Digital Design Terms: Exploring the Concepts of IA, UI, and UX
It can be challenging to keep up with the evolution of digital design. However, understanding core concepts is important.
The world of digital design is evolving faster and faster. It’s propelled by the emergence of new technologies, as well as the ongoing refinement of search engine algorithms, consumer expectations, and a lot more. Keeping up with digital design can be challenging if it is not your full-time profession, particularly some of the terms that are being bandied about today. However, it is important that you have at least a working knowledge of these terms and concepts, how they apply to your website, to your website visitors, and, ultimately, to your organisation’s success.
The Shift in Lexicon
It was not all that long ago, that you might not have encountered terms like IA and UX, although UI has been around for some time now. You only need to look back to the debut of the original Windows to see it in action. The term then was GUI, or graphical user interface, so now we’ve at least established part of what one of these terms mean. The real reason that you’re seeing these terms more and more often is that they apply to user experience (UX – there’s another one), which has become increasingly important as a way to separate your website from competitors but also to comply with Google’s preferences.
IA stands for information architecture, and it applies to how your website is structured. It includes everything from your navigation style to the presence of site maps to how your pages relate to one another. It even touches on things like how different content sections within a page on your website relate to one another.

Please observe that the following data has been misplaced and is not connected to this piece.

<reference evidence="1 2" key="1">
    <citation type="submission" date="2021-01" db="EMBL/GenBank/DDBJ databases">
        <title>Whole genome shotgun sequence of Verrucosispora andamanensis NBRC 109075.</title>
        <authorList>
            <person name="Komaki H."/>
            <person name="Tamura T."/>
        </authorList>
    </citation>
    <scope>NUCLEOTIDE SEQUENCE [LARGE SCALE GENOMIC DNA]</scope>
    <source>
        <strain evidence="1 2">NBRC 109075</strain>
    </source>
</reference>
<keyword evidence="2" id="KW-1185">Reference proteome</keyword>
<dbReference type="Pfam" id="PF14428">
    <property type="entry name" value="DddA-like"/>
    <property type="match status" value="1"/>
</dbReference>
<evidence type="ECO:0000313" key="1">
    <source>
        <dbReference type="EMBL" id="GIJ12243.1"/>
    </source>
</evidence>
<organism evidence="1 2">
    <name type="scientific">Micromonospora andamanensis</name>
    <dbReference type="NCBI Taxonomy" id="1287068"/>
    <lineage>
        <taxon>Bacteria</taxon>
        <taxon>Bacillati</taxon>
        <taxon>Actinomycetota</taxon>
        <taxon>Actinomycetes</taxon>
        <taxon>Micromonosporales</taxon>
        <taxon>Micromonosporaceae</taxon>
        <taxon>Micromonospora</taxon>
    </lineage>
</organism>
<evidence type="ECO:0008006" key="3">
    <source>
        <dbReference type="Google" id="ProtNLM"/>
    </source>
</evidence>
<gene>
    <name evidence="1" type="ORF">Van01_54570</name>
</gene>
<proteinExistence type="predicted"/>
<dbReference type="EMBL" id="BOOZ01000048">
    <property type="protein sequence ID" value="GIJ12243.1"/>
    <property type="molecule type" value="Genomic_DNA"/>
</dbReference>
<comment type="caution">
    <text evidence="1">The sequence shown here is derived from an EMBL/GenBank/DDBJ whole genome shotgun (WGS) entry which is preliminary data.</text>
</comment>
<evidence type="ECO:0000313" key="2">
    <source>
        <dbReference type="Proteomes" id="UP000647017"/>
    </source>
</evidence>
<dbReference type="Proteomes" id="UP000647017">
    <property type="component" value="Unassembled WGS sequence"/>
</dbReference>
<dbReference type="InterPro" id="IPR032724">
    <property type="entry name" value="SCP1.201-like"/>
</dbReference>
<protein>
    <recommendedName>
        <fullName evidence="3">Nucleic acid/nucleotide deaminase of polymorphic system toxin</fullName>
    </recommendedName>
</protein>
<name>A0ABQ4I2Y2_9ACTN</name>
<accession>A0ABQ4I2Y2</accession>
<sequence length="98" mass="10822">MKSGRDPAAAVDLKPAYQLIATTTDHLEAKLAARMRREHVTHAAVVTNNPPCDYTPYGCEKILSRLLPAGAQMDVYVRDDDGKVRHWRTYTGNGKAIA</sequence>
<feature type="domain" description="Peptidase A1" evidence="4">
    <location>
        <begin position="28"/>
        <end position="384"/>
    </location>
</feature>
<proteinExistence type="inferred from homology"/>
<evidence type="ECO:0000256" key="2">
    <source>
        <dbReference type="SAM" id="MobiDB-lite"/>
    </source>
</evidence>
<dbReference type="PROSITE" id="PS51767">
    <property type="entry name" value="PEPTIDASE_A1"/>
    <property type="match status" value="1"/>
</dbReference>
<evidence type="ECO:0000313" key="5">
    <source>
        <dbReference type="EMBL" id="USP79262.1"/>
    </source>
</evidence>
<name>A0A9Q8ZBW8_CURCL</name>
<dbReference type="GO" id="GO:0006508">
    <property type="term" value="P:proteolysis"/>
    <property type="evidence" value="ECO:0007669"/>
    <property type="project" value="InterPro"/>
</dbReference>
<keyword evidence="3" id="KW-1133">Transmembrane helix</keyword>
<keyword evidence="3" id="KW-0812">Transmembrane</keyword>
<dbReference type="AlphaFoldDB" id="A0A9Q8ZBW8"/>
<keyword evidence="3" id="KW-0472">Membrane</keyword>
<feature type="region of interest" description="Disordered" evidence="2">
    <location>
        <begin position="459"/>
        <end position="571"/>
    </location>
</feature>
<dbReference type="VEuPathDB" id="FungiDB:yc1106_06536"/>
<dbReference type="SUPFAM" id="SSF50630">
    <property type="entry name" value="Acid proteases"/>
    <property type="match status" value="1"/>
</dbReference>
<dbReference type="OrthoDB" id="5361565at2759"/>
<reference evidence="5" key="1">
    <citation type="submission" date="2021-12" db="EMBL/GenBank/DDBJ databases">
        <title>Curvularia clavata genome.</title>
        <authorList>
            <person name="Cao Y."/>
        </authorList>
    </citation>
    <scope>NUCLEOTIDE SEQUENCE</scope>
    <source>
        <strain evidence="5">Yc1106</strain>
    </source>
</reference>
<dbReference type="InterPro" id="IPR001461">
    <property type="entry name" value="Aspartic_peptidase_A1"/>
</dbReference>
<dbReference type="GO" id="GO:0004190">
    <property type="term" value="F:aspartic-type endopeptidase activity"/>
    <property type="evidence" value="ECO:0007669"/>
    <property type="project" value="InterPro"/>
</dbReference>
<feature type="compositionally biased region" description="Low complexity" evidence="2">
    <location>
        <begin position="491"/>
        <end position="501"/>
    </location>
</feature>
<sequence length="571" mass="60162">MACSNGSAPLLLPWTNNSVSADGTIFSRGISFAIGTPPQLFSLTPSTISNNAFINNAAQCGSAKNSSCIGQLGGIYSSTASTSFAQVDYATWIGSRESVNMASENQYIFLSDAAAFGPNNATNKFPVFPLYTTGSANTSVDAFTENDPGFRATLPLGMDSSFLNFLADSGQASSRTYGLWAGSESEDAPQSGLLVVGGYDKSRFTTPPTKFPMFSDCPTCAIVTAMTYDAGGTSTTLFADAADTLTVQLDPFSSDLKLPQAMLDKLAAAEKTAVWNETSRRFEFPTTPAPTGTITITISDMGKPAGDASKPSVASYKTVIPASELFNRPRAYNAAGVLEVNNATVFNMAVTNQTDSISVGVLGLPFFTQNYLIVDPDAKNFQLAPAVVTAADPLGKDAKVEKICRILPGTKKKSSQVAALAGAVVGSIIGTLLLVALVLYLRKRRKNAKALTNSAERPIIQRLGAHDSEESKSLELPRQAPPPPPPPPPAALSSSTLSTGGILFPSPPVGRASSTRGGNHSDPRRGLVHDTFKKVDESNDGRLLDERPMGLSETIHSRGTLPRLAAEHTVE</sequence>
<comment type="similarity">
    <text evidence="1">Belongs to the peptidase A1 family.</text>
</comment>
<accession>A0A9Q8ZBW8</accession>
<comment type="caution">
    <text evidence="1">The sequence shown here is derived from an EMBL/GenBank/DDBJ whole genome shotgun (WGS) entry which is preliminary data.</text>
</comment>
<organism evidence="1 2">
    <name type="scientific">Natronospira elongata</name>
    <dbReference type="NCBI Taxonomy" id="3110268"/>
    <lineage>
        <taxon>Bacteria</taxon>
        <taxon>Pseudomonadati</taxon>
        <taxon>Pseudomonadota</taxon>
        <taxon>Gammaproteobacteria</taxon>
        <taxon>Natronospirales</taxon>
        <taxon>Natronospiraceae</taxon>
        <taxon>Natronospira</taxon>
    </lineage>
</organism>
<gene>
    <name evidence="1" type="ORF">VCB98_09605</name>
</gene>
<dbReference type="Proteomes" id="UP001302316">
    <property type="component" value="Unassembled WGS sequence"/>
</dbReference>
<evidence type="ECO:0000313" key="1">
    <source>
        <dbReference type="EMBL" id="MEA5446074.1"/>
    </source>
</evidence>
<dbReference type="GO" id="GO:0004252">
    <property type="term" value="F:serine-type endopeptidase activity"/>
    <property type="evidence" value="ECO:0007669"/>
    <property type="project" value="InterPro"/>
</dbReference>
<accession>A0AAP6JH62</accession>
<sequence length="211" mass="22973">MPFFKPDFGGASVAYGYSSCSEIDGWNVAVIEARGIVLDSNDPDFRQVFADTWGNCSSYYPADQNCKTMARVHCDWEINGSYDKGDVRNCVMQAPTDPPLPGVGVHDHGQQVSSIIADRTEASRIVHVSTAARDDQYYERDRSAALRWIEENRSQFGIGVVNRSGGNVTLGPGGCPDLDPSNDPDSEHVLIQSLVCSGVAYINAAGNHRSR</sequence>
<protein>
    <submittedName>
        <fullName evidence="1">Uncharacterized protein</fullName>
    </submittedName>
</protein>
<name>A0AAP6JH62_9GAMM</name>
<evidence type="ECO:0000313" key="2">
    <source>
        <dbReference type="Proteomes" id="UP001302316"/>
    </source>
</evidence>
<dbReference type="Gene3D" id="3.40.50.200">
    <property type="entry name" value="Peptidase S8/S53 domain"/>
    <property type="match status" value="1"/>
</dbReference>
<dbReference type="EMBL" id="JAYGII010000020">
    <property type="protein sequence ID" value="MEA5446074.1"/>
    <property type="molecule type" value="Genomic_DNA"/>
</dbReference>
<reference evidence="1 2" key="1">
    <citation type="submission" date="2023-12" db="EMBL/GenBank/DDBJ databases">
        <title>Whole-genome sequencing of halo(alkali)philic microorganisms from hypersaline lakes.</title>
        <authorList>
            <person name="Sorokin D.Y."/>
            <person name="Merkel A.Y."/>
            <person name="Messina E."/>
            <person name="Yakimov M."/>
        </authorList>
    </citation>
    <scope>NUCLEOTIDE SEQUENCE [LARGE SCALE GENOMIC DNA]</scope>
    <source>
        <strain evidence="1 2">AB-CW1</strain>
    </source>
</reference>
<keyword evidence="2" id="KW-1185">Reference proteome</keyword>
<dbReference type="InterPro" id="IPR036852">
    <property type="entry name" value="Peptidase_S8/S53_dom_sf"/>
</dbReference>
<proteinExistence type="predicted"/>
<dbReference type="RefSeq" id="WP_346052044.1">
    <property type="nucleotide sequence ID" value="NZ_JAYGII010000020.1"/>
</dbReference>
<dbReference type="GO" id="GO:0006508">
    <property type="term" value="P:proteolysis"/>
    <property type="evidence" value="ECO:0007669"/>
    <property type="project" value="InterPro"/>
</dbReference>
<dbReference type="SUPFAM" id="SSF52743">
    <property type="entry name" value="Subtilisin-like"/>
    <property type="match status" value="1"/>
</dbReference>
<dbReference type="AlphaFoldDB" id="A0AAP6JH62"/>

Ideally, your information architecture will be logical, and will provide your users/visitors with touchstones that tell them more about where they are on the site and how it relates to other sections of the site. Your site should be easy to navigate, with clear links to various areas that are of interest to your visitors. As you might have guessed by now, IA also impacts UI (user interface) and has an impact on UX (user experience).
UI, or user interface, is a term that is often applied to your website as a whole, particularly to elements that do not change from page to page, such as your header, footer, navigation panel, and the like. However, it also applies to all other elements to one degree or another, up to and including the colour choices that you’ve used throughout the website.
The design of your website should not focus on your business. Rather, it should focus on meeting your users’ needs. For instance, if you have a button on one page that is repeated on another page, it should do the same thing on both pages.
Your user interface should be easy on the eyes, as well, with ample whitespace to ensure your visitors are able to easily focus on your content. Speaking of content, you should use easily readable, standard fonts with few embellishments that might affect readability or ease of access.
Your interface should be free of distractions like flashing text, and it should also avoid using animations if at all possible, unless absolutely necessary. Ideally, all pages will share the same overall design them to avoid your users having to reorient themselves from page to page or relearn how to use the various functions on each page.
Finally, we come to UX, or user experience. This one is more difficult to codify, largely because it is ephemeral. You can see your font choices. You can edit your button design and layout. You cannot see a user’s state of mind on exiting your website, nor can you see their reaction to colour choices, page layout, and all the rest.
Really, UX has a focus on all the aspects of UI and IA combined with website accessibility and information digestibility. It addresses questions such as is the website useful and usable? Is information findable? Is content credible? Does the website and its content deliver real value to users?
As time passes, more and more focus shifts toward UX and a number of tools and resources can be found to help determine the quality of your user experience and improve it if necessary, including expert collaboration, user testing, user research, and more.
Ultimately, business owners and decision-makers, as well as a wide range of other stakeholders, must understand the core concepts and terms used in the world of digital design. IA, UI, and UX are just the start – there are numerous others that, when learned, can shed light on critical elements to website success.